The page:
28 Policy Implications (1/2) The revelation of bad assets, n, restores the market for b t. (Welfare improves if γ n is not excessive.) Banks should once again become confident that there are no more bad assets in the market. Assumption: Banks know the total amount of n in the market. Revelation of all n in the market is necessary and sufficient. Banks have no incentive to reveal n. Intervention by the government may be justified: Stringent asset evaluations ( stress test ), which should be done repeatedly Government purchases of the bad assets Reintroduction of stringent accounting rules for banks Policy scheme for recapitalization (or temporary nationalization) of banks Keiichiro Kobayashi (2009) Crises and Banks 2009/09/16 28 / 32

29 Policy Implications (2/2) Macroeconomic policy and bad asset removal: Their goals may be the same, i.e., relaxing the financial constraints (AIA constraint) in the market. Fiscal Policy In the morning, give banks (or firms) a subsidy in the form of cash, m g t. Impose a tax on consumers, τt, at night, where τ t = m g t. The Ricardian equivalence holds; fiscal policy is still welfare improving because it relaxes the AIA constraint: w t l t m t + m g t. Monetary Policy g Lend m t to banks in the morning and collect it at night. This policy also relaxes the AIA constraint. Keiichiro Kobayashi (2009) Crises and Banks 2009/09/16 29 / 32

30 Business Cycles Productivity changes can be driven by the freezing of the asset market (due to bad-asset externality). Financial constraints on intermediate goods can appear as TFP changes (Chari, Kehoe, McGrattan 2007). The constraints may change as asset trading freezes or unfreezes. Trading of a certain asset class freezes (due to bad-asset externality) = Productivity and the labor wedge deteriorate. (Recession) Trading of a certain asset class unfreezes = Productivity and the labor wedge improve. (Boom) Keiichiro Kobayashi (2009) Crises and Banks 2009/09/16 30 / 32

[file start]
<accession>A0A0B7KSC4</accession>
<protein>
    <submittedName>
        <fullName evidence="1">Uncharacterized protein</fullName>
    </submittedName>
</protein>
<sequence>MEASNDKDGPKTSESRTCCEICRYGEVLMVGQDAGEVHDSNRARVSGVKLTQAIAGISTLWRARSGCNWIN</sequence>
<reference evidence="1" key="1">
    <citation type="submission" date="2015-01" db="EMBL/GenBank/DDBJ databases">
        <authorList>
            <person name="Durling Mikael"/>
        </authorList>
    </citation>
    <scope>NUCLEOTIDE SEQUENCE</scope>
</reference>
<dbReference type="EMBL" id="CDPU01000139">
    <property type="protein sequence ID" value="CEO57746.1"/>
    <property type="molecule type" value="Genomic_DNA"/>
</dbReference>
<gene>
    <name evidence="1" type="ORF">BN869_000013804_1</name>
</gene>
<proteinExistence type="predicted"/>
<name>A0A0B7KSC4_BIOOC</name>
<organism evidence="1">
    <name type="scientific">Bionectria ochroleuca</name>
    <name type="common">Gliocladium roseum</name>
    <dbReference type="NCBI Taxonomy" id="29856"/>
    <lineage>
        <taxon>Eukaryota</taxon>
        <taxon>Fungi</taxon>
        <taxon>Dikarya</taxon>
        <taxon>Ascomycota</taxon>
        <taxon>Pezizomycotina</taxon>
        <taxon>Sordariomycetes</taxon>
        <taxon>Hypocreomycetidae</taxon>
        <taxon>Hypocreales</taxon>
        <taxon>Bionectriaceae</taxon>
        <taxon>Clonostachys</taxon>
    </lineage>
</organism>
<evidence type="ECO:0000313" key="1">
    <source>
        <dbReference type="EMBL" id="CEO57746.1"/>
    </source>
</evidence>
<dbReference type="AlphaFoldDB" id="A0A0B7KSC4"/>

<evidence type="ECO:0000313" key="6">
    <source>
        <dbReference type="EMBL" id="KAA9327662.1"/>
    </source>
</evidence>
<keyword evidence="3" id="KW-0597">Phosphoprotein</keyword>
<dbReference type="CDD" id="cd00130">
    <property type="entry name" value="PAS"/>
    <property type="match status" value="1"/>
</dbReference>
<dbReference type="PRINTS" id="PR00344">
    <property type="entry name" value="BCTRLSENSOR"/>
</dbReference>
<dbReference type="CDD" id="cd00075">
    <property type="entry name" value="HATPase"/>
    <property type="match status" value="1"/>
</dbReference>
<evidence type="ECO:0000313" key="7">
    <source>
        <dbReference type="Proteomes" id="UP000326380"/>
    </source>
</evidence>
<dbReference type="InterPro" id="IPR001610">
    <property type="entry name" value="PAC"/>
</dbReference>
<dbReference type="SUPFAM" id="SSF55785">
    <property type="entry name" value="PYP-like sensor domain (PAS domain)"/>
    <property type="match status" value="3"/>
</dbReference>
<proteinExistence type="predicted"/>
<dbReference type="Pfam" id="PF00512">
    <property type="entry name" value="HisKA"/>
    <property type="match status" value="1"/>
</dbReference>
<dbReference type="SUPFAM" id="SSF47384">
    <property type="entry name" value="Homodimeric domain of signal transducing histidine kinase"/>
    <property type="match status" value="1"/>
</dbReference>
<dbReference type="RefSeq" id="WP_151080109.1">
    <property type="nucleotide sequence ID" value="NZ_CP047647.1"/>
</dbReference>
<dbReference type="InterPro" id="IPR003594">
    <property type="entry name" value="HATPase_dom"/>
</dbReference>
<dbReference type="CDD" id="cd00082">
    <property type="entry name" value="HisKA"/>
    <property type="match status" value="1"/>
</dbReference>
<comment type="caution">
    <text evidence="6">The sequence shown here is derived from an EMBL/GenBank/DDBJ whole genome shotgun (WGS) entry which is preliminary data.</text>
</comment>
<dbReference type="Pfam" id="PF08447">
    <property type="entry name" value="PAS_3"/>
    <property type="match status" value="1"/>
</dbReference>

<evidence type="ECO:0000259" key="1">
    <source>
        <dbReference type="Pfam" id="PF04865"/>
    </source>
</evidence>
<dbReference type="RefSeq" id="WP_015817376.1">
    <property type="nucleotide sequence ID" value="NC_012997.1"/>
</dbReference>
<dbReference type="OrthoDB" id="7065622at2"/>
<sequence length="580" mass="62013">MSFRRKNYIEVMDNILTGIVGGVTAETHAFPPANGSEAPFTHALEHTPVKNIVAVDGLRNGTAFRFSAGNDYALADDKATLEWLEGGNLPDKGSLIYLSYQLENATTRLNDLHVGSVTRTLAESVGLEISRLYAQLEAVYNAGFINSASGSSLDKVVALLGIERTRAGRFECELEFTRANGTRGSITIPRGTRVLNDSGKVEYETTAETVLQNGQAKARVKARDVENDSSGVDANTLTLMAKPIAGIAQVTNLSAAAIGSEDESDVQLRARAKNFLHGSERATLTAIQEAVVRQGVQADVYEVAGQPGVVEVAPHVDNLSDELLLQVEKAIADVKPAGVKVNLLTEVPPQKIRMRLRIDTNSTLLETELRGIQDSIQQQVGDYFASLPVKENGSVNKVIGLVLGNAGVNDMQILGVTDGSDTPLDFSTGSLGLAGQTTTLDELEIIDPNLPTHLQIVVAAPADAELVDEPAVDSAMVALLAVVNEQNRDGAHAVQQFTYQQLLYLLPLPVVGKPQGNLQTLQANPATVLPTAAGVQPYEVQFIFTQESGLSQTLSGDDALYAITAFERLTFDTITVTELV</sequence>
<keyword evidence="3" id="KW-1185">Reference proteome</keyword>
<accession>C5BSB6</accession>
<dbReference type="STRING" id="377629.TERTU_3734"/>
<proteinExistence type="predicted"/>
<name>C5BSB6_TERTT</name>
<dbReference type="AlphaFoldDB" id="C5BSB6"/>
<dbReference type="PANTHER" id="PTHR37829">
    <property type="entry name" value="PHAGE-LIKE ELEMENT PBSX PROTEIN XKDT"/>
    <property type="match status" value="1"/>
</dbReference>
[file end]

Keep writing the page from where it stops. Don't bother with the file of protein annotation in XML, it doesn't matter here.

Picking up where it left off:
31 Future research Introduction of a fiat currency and nominal variables. Introduction of production technology of payment services (or inside money). Business cycle accounting for the US economy in Keiichiro Kobayashi (2009) Crises and Banks 2009/09/16 31 / 32

32 References Beaudry and Lahiri Risk Allocation, Debt Fueled Expansion and Financial Crisis. NBER Working Paper Chari, Kehoe, McGrattan Business Cycle Accounting. Econometrica. Cole and Ohanian The Great Depression in the United States from a neoclassical perspective. Federal Reserve Bank of Minneapolis Quarterly Review. Diamond and Rajan Fear of Fire Sales and the Credit Freeze. NBER Working Paper Hayashi and Prescott The 1990s in Japan: A Lost Decade. Review of Economic Dynamics. Kehoe and Prescott Great Depressions of the 20th Century. Review of Economic Dynamics. Kobayashi and Inaba Business Cycle Accounting for the Japanese Economy. Japan and the World Economy. Casey Mulligan A Dual Method of Evaluating Dynamic Competitive Equilibrium Models with Market Frictions. NBER Working Paper Robert Shimer Convergence of Macroeconomics: The Labor Wedge. American Economic Journal: Macroeconomics. Keiichiro Kobayashi (2009) Crises and Banks 2009/09/16 32 / 32